It’s Mother’s Day eve, and I was given one of the greatest gifts tonight — the ability to catch up on 2 weeks of television shows! I caught up on all of my favorite shows, got in some blogging, and even did l-a-u-n-d-r-y! I know, not very sexy nor exciting to some, but to me, this was perfect
I got to thinking about mothers and motherhood, naturally, on this eve. I remember my first Mother’s Day. It was a beautiful spring day and we were living on Long Island. We had just bought our 10-month old daughter a wagon. I’m not sure where we went out for breakfast nor what we did all day, but I do remember holding her and thanking her for letting me celebrate this day. We have video of me and my daughter on that day. We have an even funnier video of us putting her into that new wagon and attaching our 140 lb dog to that wagon. We thought it would be a great ride for her (albeit a dangerous ride!), but turns out our dog, Gordon, had his own “motherly instinct” and just sat down at the foot of her wagon, refusing to run nor endanger her. Smart dog.
I celebrated another Mother’s day just 2 weeks after the birth of my second child. My favorite photo is of the me, Joli and baby Jada sitting on the couch. I was still exhausted from sleepless nights, yet we all managed to smile.
Next post-baby Mother’s day was with my son, Evan. He was born just a 6 weeks before Mother’s Day, and so I was slightly better adjusted. Mother’s day was spent hanging out at my own mom’s house, watching the kids play in the backyard and reflecting upon my own childhood days.
I’ve often been told that I do too many things. But, truth is, I’m a slacker compared to my own mother. While in medical school, she gave birth to my sister, Mary. Pregnant, late night rotations, intense studying. She managed. Shortly after finishing medical school, she had my sister, Grace. Then, as if that wasn’t enough she completed her specialization in radiology. In 1974, at the age of 28, she and my dad moved their small family all the way across the ocean to the United States. My mom, dad and two sisters didn’t have a support system here, but they knew there was a better life and better opportunities in the United States. As a natural planner, and as the Mom, she was the backbone of this new journey. My mom continued to practice radiology in the States and even managed to publish research. All the while, she helped her small children learn English, and existed in a new country, new culture, and new surroundings. Years later, in 1998, when I was living in NYC, I had taken my mom on the subway. She admitted that she hadn’t ridden the subway, or Train, in years. She told me about a time when she had my two sisters at a train station in Boston when a violent gang fight erupted right in front of them. My mom told me this story years before I would become a mother, and I remember laughing at the absurdity of it all. Now, as a mother, I can’t even imagine this experience. I’m horrified at the thought of my children being in danger.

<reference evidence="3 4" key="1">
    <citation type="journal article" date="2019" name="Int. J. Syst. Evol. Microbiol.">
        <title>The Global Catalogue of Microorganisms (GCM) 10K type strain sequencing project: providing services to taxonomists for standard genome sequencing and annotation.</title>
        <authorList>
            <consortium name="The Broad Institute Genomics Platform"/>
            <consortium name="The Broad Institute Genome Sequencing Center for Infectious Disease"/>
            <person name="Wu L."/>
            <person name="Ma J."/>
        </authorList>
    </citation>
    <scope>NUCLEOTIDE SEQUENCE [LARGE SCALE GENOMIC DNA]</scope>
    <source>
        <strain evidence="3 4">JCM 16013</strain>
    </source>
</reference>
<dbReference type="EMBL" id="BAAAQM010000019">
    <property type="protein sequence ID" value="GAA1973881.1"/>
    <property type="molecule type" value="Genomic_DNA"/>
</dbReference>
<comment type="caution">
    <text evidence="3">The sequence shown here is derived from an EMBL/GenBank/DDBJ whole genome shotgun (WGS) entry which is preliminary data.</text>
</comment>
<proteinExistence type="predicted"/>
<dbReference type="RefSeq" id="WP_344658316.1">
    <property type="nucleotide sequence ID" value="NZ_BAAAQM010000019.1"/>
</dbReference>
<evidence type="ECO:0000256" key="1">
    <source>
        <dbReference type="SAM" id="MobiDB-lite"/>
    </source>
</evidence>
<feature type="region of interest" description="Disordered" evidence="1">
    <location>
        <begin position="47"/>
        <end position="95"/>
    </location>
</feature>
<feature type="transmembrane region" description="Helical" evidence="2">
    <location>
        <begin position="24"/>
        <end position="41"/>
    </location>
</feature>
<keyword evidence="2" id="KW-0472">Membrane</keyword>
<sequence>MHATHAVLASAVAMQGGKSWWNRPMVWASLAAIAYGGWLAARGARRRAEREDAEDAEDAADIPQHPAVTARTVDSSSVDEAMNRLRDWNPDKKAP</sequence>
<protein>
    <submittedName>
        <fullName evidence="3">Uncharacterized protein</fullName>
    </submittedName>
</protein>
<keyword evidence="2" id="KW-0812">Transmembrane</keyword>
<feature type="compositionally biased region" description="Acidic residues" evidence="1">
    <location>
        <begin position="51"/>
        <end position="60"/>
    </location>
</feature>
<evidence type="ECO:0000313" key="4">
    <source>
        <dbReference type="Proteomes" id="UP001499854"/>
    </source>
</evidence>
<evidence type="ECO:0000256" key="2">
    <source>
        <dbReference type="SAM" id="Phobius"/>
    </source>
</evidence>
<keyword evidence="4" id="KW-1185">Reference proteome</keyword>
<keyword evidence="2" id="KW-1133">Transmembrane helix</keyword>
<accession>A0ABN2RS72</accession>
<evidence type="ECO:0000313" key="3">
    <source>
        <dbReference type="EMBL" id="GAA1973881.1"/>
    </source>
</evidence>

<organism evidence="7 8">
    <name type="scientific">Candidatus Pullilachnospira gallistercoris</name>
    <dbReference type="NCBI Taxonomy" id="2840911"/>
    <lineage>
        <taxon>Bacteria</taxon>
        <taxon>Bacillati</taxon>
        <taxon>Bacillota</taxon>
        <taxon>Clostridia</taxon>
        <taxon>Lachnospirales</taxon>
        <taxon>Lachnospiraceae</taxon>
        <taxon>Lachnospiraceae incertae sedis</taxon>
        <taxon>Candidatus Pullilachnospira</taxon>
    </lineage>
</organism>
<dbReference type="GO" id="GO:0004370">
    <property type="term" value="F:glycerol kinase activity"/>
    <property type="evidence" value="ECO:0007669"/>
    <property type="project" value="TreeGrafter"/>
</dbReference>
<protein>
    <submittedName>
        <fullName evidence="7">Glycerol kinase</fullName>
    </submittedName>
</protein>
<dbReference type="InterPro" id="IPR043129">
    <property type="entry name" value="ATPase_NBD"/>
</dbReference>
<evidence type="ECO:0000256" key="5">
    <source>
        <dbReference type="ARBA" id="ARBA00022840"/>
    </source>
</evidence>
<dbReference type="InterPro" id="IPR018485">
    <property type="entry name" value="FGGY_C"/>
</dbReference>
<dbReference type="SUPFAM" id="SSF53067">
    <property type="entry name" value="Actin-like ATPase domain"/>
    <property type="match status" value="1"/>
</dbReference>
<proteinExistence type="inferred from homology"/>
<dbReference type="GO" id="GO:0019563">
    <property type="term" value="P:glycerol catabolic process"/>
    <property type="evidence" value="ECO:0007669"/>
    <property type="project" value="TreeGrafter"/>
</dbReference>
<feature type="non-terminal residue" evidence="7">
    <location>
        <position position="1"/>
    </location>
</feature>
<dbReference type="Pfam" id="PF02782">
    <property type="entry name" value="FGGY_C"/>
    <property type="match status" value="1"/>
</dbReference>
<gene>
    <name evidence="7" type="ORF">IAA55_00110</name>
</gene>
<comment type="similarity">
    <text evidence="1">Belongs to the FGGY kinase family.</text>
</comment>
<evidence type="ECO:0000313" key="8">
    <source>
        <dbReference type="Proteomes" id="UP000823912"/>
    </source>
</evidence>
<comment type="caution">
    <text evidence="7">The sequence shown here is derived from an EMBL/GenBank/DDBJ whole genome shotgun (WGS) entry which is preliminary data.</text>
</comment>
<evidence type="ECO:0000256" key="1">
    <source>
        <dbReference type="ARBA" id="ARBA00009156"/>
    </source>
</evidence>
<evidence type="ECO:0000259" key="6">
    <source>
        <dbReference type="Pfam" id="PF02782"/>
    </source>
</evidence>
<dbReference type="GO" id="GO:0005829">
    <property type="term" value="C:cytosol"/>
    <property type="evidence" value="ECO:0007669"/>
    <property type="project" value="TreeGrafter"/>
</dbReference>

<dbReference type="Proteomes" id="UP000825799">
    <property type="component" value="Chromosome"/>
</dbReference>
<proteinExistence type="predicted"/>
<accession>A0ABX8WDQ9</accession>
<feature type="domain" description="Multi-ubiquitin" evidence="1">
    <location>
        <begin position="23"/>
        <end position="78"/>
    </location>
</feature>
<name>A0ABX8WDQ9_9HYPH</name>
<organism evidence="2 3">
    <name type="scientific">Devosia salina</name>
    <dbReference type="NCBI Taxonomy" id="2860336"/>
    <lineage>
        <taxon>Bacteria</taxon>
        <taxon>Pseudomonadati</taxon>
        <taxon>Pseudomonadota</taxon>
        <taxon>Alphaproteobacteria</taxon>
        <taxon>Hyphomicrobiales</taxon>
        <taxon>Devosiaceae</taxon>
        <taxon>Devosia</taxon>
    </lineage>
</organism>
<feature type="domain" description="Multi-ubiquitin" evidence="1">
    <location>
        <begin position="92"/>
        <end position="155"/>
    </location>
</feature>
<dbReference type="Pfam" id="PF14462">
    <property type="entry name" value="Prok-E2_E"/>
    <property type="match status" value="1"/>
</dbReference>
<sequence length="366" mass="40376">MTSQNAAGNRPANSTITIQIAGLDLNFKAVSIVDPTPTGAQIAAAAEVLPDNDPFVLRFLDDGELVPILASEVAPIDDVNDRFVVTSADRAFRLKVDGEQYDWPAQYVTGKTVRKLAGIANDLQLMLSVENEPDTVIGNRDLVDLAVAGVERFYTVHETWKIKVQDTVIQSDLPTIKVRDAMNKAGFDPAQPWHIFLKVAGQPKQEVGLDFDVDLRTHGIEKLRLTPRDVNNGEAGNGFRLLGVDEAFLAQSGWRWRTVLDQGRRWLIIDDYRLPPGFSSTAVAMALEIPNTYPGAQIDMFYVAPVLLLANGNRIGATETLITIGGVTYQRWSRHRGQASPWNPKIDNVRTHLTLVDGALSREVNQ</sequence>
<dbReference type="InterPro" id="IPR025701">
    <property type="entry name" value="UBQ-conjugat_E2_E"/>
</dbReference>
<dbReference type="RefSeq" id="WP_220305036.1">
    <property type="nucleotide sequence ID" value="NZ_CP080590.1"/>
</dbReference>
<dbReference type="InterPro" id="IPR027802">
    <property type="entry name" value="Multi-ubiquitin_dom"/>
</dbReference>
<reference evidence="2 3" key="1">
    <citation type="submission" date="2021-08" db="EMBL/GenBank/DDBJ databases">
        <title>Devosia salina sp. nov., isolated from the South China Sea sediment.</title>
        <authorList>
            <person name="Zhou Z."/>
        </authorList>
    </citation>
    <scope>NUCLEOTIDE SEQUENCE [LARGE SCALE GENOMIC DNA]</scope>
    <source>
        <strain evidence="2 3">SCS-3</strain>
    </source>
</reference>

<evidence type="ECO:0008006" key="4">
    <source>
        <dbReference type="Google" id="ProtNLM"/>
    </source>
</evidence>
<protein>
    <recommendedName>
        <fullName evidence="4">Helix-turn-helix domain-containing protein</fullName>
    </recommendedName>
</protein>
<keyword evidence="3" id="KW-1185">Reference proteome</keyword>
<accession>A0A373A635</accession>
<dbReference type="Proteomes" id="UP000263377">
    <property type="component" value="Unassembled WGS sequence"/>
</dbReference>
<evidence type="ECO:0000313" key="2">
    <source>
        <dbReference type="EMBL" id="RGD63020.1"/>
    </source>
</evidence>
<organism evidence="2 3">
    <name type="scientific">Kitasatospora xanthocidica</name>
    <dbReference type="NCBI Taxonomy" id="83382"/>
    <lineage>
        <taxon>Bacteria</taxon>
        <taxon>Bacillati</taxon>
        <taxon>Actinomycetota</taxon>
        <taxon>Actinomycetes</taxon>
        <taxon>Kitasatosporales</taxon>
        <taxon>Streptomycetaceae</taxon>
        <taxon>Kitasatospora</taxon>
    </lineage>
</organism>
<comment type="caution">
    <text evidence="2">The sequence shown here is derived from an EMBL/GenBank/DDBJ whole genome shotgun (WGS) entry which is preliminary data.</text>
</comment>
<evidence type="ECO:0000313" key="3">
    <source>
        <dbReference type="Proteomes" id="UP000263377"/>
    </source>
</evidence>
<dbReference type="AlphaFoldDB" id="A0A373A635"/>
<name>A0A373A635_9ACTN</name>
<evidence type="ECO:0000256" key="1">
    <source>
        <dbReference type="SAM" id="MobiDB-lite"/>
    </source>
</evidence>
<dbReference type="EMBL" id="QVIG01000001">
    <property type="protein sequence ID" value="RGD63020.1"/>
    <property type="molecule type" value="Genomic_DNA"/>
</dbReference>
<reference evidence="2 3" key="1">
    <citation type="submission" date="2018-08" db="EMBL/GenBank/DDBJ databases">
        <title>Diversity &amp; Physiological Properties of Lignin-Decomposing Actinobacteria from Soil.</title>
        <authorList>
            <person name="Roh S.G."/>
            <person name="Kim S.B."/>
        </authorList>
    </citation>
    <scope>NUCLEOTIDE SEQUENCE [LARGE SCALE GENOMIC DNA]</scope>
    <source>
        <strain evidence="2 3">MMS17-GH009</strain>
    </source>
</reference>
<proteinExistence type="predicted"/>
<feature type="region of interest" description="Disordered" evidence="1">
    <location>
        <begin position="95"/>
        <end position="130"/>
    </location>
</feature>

Throughout my entire childhood, I remember my mom packing lunches for me and my 4 siblings every night. We would wake up to the smell of a warm breakfast and a line of brown bag lunches, each with our names on them, filled with our individual favorite sandwiches. She would then get ready for work, run all of the operations within my dad’s emerging office, somehow pick us all up from school and get us to our after school events (music lessons, sports, religious education classes, tutoring, etc), create space for homework, make sure we practiced our sports/music/etc, and got us all to bed. While we were asleep, my mom did the laundry and prepped everything for the next day. Now, as a mom, I can barely pour Lucky Charms into my children’s bowls, I’m late for work 4 out of 5 days a week, and I can’t imagine squeezing in time for after school activities. Dinner is microwaved. Baths happen 3 at a time. Books are read by my 6 year old to her siblings. And, I only have three kids….
In 2003, when I was in the hospital about to give birth to my first child, my mom and dad drove down (rather quickly!) from Boston to New York. I was just about to give my final few pushes when the nurse said to me, “I’m sorry to interrupt. There is a woman outside who insists on getting in here and she is getting unruly. I think she’s your mother.” Exhausted, I said, “You might as well let her in to say hello to me. She ain’t giving up!” I lifted my head, peering over my knees, enough to see my mom just inside of the doorway. “We’re here, Liza! We’re here! We love you!” I knew my mom wanted to see me one last time, the last time when I would be her baby. She wanted to see me before I became a mother; before I held my own infant. I thought it was absurd when it was happening. Now, I know I would do exactly the same.
I promised my daughter, when she was sick, that I would do anything for her. I promised that, if I could, I would take her pain away.
I know that going through this surgery will take some of the pain away for her, for my kids, for my family, and for me. We won’t be a family recovering from breast cancer; we will be a family who has reduced the chance of breast cancer. I’ve seen the pain of cancer — from my daughter, my sister, my mother-in-law. My aunts. My cousins. My family friends.
Now that we are getting closer to surgery, my daughter has been asking a lot of questions. She’s very concerned about the pain I’ll be in as a result of removing my breasts. She was there when my sister removed her breasts. She was there when my other sister removed her breasts. She doesn’t want me to be in pain, she doesn’t want it to hurt.
I tell her that I’m having this surgery — removing my breasts– so that we don’t have to be in pain. I’m doing this because I love her, her sister, her brother and her dad. I’m doing this because I love me. Myself. My future.
I’m doing this because I am a mother.
Peace, love, and happy mother’s day to all,